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Farmers' protest podium becomes Opposition unity stage

Rahul Gandhi, Arvind Kejriwal, leaders of Left and Trinamul turn up for meeting

By Furquan Ameen in New Delhi

  • Published 1.12.18, 12:20 AM
  • Updated 1.12.18, 12:28 AM
Farmers at the protest in New Delhi.
Farmers at the protest in New Delhi. Photo by Prem Singh

The farmers’ march, which ended on Friday evening without yielding anything concrete for the protesting agriculturists, became a stage for Opposition leaders to band together in the capital and criticise the BJP in the election season.

The march, under the banner Nation for Farmers, by the All India Kisan Sangharsh Coordination Committee started on Friday morning from the Ramlila Grounds and culminated on Parliament Street.

From 2 pm onwards, NCP chief Sharad Pawar, CPM general secretary Sitaram Yechury, Loktantrik Janata Dal's Sharad Yadav, Trinamul's Dinesh Trivedi, CPI's D. Raja and the National Conference's Farooq Abdullah arrived. They were followed by Congress chief Rahul Gandhi and Delhi chief minister Arvind Kejriwal separately.

No government minister or BJP leader was seen at the event.

The leaders raised the charges of crony capitalism, the fanning of communal tension and the perceived lack of empathy for farmers against the government.

Vijoo Krishnan, the joint secretary of the All-India Kisan Sabha (AIKS), which is Left-backed, said that the outfit had approached several political parties asking them to participate in the march. "We had approached the parties that had extended support for a special session (of Parliament)," he said. "We didn't announce that because their participation was not confirmed. Some (leaders) who had confirmed, such as like (H.D.) Deve Gowda and Ajit Singh couldn't make it."

Krishnan said the outfit was not sure if Kejriwal and Rahul would turn up, but they did. Leaders from the Left were expected to attend, he said.

The All India Kisan Sangharsh Co-ordination Committee, an umbrella organisation of 200 farmers’ outfits and the mover behind the march, wanted a special, 21-day joint session of Parliament, dedicated entirely to discussing the agrarian crisis. The organisation also wanted to draw attention to two bills – the Farmers’ Freedom from Indebtedness Bill, 2018, and the Farmers’ Right to Guaranteed Remunerative Minimum Support Prices for Agricultural Commodities Bill, 2018.

When Rahul reached Parliament Street on Friday afternoon, some farmers rushed forward for a closer look.

Hindustan ka kisan koi tohfa nahi maang raha hai, woh sirf apna haq maang raha hai (the Indian farmer is not asking for a gift. He is asking for his right),” Rahul told the crowd.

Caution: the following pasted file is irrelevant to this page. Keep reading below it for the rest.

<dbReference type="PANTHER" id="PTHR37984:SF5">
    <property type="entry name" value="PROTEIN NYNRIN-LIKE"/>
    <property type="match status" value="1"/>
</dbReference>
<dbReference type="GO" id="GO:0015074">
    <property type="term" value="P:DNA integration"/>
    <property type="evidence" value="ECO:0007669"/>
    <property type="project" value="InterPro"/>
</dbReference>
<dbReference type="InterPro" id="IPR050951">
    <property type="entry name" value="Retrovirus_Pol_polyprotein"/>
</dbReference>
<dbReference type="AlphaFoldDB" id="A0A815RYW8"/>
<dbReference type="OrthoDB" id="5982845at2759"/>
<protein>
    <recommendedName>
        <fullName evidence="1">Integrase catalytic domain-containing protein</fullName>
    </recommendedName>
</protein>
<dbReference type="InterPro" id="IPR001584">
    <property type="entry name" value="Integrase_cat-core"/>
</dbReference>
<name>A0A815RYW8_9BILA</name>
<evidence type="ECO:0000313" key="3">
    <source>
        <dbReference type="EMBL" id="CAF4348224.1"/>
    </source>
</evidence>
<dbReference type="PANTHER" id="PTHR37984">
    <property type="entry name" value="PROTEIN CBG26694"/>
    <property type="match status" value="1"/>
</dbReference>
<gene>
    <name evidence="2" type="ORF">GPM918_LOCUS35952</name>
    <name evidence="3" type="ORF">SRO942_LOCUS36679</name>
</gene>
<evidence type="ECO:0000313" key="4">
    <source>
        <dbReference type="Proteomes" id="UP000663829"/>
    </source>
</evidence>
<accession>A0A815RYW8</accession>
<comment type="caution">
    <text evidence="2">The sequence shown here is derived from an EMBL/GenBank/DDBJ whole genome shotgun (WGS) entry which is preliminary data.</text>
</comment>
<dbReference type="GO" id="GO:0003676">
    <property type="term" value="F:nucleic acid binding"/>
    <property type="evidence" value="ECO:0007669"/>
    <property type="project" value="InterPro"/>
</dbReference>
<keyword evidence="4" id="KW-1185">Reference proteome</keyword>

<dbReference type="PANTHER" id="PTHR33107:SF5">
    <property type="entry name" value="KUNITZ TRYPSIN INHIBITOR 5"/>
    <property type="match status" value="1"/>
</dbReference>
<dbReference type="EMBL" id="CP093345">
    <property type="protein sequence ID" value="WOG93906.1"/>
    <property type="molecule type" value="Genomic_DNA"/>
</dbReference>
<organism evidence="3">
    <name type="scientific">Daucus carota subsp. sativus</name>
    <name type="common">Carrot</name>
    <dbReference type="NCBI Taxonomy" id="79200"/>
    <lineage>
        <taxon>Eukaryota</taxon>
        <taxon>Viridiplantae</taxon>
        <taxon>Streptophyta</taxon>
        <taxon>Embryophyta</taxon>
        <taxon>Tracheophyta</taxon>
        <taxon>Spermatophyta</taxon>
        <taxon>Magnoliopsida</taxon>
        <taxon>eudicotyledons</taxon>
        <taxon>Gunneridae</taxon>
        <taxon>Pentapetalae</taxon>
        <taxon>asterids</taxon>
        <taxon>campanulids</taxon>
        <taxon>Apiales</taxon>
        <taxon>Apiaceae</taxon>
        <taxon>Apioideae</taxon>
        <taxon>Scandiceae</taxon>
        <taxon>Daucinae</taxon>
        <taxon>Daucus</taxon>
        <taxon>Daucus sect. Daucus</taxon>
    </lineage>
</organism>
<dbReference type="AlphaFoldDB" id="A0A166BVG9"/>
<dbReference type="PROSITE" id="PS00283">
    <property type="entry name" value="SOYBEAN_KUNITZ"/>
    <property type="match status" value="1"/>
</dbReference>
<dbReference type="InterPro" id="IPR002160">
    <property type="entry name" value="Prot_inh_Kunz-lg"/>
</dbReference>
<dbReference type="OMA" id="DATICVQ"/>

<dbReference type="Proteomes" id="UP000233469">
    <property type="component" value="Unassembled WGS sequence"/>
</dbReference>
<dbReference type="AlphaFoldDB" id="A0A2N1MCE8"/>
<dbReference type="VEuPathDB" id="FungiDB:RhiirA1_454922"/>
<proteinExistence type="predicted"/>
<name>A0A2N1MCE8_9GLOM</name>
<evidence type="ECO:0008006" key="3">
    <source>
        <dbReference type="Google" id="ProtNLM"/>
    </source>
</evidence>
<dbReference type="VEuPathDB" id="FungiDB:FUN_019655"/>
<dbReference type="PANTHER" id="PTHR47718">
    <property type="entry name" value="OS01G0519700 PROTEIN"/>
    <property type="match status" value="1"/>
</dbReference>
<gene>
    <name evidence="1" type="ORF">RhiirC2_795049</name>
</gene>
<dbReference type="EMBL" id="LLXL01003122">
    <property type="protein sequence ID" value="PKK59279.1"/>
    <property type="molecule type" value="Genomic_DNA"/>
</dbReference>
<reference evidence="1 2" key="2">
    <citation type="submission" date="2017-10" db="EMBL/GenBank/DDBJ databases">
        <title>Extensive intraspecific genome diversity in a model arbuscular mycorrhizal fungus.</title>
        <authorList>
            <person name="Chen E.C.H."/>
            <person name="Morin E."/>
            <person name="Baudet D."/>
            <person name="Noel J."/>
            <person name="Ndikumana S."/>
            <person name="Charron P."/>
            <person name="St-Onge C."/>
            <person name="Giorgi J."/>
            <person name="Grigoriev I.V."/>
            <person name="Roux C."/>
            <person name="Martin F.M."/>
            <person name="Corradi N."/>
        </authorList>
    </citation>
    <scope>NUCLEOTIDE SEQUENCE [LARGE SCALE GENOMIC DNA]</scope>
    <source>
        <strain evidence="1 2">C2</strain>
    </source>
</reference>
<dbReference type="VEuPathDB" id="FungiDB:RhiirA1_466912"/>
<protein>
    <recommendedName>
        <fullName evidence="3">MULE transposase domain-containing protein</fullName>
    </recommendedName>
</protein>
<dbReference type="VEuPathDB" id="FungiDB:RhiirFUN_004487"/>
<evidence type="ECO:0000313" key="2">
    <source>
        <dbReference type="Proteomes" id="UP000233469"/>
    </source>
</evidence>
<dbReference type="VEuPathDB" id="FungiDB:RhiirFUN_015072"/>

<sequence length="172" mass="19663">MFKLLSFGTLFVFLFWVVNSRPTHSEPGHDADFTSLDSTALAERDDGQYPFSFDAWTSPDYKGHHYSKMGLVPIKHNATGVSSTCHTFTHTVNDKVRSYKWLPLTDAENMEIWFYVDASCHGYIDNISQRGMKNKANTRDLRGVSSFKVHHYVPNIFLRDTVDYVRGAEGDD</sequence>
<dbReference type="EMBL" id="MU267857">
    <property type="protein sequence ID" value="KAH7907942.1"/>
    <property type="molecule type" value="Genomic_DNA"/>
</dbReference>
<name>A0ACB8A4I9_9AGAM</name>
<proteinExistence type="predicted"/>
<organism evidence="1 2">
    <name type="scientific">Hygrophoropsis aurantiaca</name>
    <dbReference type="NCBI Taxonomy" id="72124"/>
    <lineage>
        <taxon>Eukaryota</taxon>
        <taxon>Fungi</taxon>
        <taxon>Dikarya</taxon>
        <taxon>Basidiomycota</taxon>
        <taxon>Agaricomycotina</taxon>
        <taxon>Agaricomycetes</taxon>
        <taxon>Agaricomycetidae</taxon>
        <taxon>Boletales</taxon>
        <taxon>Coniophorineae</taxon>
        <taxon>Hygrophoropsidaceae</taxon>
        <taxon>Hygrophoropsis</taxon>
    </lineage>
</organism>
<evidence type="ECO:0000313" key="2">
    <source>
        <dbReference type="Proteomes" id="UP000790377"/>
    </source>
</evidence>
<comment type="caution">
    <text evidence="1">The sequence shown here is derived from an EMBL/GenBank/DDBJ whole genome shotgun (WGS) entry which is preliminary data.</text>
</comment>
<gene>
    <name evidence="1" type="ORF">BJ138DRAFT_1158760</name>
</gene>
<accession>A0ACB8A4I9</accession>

In the last four-and-a-half years, the Narendra Modi government had waived Rs 3.5 lakh crore in loans owed by 15 richest people in the country, and now they plan to waive a Rs12.5 lakh-crore debt which Modiji and Jaitleyji call Non Performing Assets, the Congress chief said.

Kejriwal called the crop insurance policy brought by the government a fraud. "When a farmer's crop fails they put a condition saying a farmer won't get a compensation until 70 per cent of the crop is proved to be damaged," he said. "Yeh beema yojna nahin hai, yeh Bharatiya Janata Party ki kisan daaka yojna hai (this isn't an insurance policy, this is the BJP's policy to loot farmers)."

Both Rahul and Kejriwal pointed to what they called the BJP government’s “concern” for Ambani-Adani.

Pointing to the Parliament Street police station to his left, Yechury reminded the crowd that it was the same place that Bhagat Singh was taken to after he threw a bomb in Parliament to wake up the deaf British government. "We are saying the same to independent India's government. There will be a louder bang than a bomb. That will be through votes, " Yechury warned.

"They (the government) have only one brahmastra. To bring in the name of Ram. Every five years they do the same thing to polarise society. We need to protect this country from these forces," the CPM general secretary said.

Senior NCP leader Sharad Pawar said the current government lacked empathy for farmers. "This government is not ready to give the right price for your crops. They are not willing to reduce the price of electricity or fertilisers. We need to send a message to this government that it is enough," Pawar said. 

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